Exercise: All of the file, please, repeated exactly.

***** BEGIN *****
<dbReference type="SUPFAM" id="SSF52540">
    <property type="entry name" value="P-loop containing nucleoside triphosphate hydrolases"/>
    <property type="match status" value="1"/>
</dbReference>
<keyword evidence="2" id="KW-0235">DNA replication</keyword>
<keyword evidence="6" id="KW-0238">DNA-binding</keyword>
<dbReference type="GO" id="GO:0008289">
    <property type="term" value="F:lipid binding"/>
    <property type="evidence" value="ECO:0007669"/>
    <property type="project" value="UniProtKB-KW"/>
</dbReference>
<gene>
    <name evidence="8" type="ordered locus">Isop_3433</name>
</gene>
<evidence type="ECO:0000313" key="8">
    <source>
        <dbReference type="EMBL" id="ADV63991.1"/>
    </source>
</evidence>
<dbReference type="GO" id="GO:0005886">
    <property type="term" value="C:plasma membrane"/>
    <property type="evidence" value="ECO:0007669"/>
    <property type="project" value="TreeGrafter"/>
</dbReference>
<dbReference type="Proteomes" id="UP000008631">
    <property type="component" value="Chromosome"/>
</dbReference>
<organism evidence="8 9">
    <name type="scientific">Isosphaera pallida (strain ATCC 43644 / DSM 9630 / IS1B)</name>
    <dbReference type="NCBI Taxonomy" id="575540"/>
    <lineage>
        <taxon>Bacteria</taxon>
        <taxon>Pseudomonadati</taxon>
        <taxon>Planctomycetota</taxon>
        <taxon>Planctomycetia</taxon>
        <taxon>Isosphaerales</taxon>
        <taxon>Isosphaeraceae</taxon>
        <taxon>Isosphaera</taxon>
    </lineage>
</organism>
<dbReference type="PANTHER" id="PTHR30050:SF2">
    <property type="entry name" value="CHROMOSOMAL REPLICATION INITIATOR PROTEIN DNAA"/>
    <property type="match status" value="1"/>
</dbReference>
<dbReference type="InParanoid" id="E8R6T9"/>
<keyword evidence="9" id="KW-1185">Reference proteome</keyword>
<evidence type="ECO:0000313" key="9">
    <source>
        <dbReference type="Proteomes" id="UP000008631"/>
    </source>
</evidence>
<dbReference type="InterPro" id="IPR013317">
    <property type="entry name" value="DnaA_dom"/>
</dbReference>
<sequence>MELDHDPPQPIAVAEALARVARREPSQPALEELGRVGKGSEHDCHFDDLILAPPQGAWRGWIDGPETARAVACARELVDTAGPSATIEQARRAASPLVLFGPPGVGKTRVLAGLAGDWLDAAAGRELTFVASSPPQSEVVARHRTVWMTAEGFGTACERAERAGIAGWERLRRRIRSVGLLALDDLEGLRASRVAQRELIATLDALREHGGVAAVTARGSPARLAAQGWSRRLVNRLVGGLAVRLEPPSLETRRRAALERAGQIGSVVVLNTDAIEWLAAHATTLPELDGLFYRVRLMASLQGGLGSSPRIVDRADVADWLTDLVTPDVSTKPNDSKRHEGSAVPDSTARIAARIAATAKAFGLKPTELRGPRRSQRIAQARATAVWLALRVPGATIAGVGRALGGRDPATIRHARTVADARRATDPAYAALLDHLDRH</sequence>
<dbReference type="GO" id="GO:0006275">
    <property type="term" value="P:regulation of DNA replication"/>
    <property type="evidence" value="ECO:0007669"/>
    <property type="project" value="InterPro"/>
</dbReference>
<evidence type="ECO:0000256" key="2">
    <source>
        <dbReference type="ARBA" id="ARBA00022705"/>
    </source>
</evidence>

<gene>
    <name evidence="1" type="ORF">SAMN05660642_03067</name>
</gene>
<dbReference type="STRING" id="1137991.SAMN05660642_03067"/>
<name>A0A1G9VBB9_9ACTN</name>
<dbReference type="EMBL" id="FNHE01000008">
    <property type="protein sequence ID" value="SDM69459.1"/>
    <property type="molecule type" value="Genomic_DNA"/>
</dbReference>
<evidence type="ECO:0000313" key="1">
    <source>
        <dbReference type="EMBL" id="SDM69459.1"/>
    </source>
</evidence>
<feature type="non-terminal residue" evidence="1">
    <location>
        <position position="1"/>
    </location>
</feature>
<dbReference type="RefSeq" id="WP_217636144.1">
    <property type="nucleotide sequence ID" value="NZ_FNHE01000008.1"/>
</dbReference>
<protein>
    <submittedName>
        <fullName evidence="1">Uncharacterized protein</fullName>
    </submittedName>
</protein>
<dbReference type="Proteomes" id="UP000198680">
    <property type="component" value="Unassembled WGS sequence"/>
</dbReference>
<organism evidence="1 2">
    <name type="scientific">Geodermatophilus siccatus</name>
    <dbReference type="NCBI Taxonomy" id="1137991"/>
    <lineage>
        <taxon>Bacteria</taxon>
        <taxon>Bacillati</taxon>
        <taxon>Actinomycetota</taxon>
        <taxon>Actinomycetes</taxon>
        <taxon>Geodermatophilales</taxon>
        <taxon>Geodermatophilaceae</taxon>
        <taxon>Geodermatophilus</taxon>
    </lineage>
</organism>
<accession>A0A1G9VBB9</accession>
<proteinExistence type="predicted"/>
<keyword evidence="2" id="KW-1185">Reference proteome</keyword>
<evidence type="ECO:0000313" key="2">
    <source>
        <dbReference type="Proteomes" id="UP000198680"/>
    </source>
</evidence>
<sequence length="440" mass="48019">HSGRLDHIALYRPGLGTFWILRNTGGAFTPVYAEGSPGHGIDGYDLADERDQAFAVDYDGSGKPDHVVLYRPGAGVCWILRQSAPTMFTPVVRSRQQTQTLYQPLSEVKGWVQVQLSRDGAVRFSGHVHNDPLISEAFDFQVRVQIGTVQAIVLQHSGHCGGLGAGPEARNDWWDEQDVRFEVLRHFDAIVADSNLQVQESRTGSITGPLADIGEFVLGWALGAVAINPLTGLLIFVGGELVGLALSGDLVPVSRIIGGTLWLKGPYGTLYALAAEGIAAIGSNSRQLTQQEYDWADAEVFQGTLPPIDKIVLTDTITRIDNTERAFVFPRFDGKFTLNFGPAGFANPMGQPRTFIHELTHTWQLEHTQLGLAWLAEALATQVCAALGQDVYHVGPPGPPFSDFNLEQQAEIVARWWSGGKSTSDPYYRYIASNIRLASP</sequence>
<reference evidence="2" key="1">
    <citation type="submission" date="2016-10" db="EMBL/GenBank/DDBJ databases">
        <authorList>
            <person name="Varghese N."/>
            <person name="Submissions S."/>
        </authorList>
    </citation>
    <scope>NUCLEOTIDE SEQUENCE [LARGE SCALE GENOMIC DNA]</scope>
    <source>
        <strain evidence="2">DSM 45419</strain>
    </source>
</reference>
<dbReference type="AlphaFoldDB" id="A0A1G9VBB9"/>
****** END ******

<dbReference type="SUPFAM" id="SSF52540">
    <property type="entry name" value="P-loop containing nucleoside triphosphate hydrolases"/>
    <property type="match status" value="1"/>
</dbReference>
<keyword evidence="2" id="KW-0235">DNA replication</keyword>
<keyword evidence="6" id="KW-0238">DNA-binding</keyword>
<dbReference type="GO" id="GO:0008289">
    <property type="term" value="F:lipid binding"/>
    <property type="evidence" value="ECO:0007669"/>
    <property type="project" value="UniProtKB-KW"/>
</dbReference>
<gene>
    <name evidence="8" type="ordered locus">Isop_3433</name>
</gene>
<evidence type="ECO:0000313" key="8">
    <source>
        <dbReference type="EMBL" id="ADV63991.1"/>
    </source>
</evidence>
<dbReference type="GO" id="GO:0005886">
    <property type="term" value="C:plasma membrane"/>
    <property type="evidence" value="ECO:0007669"/>
    <property type="project" value="TreeGrafter"/>
</dbReference>
<dbReference type="Proteomes" id="UP000008631">
    <property type="component" value="Chromosome"/>
</dbReference>
<organism evidence="8 9">
    <name type="scientific">Isosphaera pallida (strain ATCC 43644 / DSM 9630 / IS1B)</name>
    <dbReference type="NCBI Taxonomy" id="575540"/>
    <lineage>
        <taxon>Bacteria</taxon>
        <taxon>Pseudomonadati</taxon>
        <taxon>Planctomycetota</taxon>
        <taxon>Planctomycetia</taxon>
        <taxon>Isosphaerales</taxon>
        <taxon>Isosphaeraceae</taxon>
        <taxon>Isosphaera</taxon>
    </lineage>
</organism>
<dbReference type="PANTHER" id="PTHR30050:SF2">
    <property type="entry name" value="CHROMOSOMAL REPLICATION INITIATOR PROTEIN DNAA"/>
    <property type="match status" value="1"/>
</dbReference>
<dbReference type="InParanoid" id="E8R6T9"/>
<keyword evidence="9" id="KW-1185">Reference proteome</keyword>
<evidence type="ECO:0000313" key="9">
    <source>
        <dbReference type="Proteomes" id="UP000008631"/>
    </source>
</evidence>
<dbReference type="InterPro" id="IPR013317">
    <property type="entry name" value="DnaA_dom"/>
</dbReference>
<sequence>MELDHDPPQPIAVAEALARVARREPSQPALEELGRVGKGSEHDCHFDDLILAPPQGAWRGWIDGPETARAVACARELVDTAGPSATIEQARRAASPLVLFGPPGVGKTRVLAGLAGDWLDAAAGRELTFVASSPPQSEVVARHRTVWMTAEGFGTACERAERAGIAGWERLRRRIRSVGLLALDDLEGLRASRVAQRELIATLDALREHGGVAAVTARGSPARLAAQGWSRRLVNRLVGGLAVRLEPPSLETRRRAALERAGQIGSVVVLNTDAIEWLAAHATTLPELDGLFYRVRLMASLQGGLGSSPRIVDRADVADWLTDLVTPDVSTKPNDSKRHEGSAVPDSTARIAARIAATAKAFGLKPTELRGPRRSQRIAQARATAVWLALRVPGATIAGVGRALGGRDPATIRHARTVADARRATDPAYAALLDHLDRH</sequence>
<dbReference type="GO" id="GO:0006275">
    <property type="term" value="P:regulation of DNA replication"/>
    <property type="evidence" value="ECO:0007669"/>
    <property type="project" value="InterPro"/>
</dbReference>
<evidence type="ECO:0000256" key="2">
    <source>
        <dbReference type="ARBA" id="ARBA00022705"/>
    </source>
</evidence>

<gene>
    <name evidence="1" type="ORF">SAMN05660642_03067</name>
</gene>
<dbReference type="STRING" id="1137991.SAMN05660642_03067"/>
<name>A0A1G9VBB9_9ACTN</name>
<dbReference type="EMBL" id="FNHE01000008">
    <property type="protein sequence ID" value="SDM69459.1"/>
    <property type="molecule type" value="Genomic_DNA"/>
</dbReference>
<evidence type="ECO:0000313" key="1">
    <source>
        <dbReference type="EMBL" id="SDM69459.1"/>
    </source>
</evidence>
<feature type="non-terminal residue" evidence="1">
    <location>
        <position position="1"/>
    </location>
</feature>
<dbReference type="RefSeq" id="WP_217636144.1">
    <property type="nucleotide sequence ID" value="NZ_FNHE01000008.1"/>
</dbReference>
<protein>
    <submittedName>
        <fullName evidence="1">Uncharacterized protein</fullName>
    </submittedName>
</protein>
<dbReference type="Proteomes" id="UP000198680">
    <property type="component" value="Unassembled WGS sequence"/>
</dbReference>
<organism evidence="1 2">
    <name type="scientific">Geodermatophilus siccatus</name>
    <dbReference type="NCBI Taxonomy" id="1137991"/>
    <lineage>
        <taxon>Bacteria</taxon>
        <taxon>Bacillati</taxon>
        <taxon>Actinomycetota</taxon>
        <taxon>Actinomycetes</taxon>
        <taxon>Geodermatophilales</taxon>
        <taxon>Geodermatophilaceae</taxon>
        <taxon>Geodermatophilus</taxon>
    </lineage>
</organism>
<accession>A0A1G9VBB9</accession>
<proteinExistence type="predicted"/>
<keyword evidence="2" id="KW-1185">Reference proteome</keyword>
<evidence type="ECO:0000313" key="2">
    <source>
        <dbReference type="Proteomes" id="UP000198680"/>
    </source>
</evidence>
<sequence length="440" mass="48019">HSGRLDHIALYRPGLGTFWILRNTGGAFTPVYAEGSPGHGIDGYDLADERDQAFAVDYDGSGKPDHVVLYRPGAGVCWILRQSAPTMFTPVVRSRQQTQTLYQPLSEVKGWVQVQLSRDGAVRFSGHVHNDPLISEAFDFQVRVQIGTVQAIVLQHSGHCGGLGAGPEARNDWWDEQDVRFEVLRHFDAIVADSNLQVQESRTGSITGPLADIGEFVLGWALGAVAINPLTGLLIFVGGELVGLALSGDLVPVSRIIGGTLWLKGPYGTLYALAAEGIAAIGSNSRQLTQQEYDWADAEVFQGTLPPIDKIVLTDTITRIDNTERAFVFPRFDGKFTLNFGPAGFANPMGQPRTFIHELTHTWQLEHTQLGLAWLAEALATQVCAALGQDVYHVGPPGPPFSDFNLEQQAEIVARWWSGGKSTSDPYYRYIASNIRLASP</sequence>
<reference evidence="2" key="1">
    <citation type="submission" date="2016-10" db="EMBL/GenBank/DDBJ databases">
        <authorList>
            <person name="Varghese N."/>
            <person name="Submissions S."/>
        </authorList>
    </citation>
    <scope>NUCLEOTIDE SEQUENCE [LARGE SCALE GENOMIC DNA]</scope>
    <source>
        <strain evidence="2">DSM 45419</strain>
    </source>
</reference>
<dbReference type="AlphaFoldDB" id="A0A1G9VBB9"/>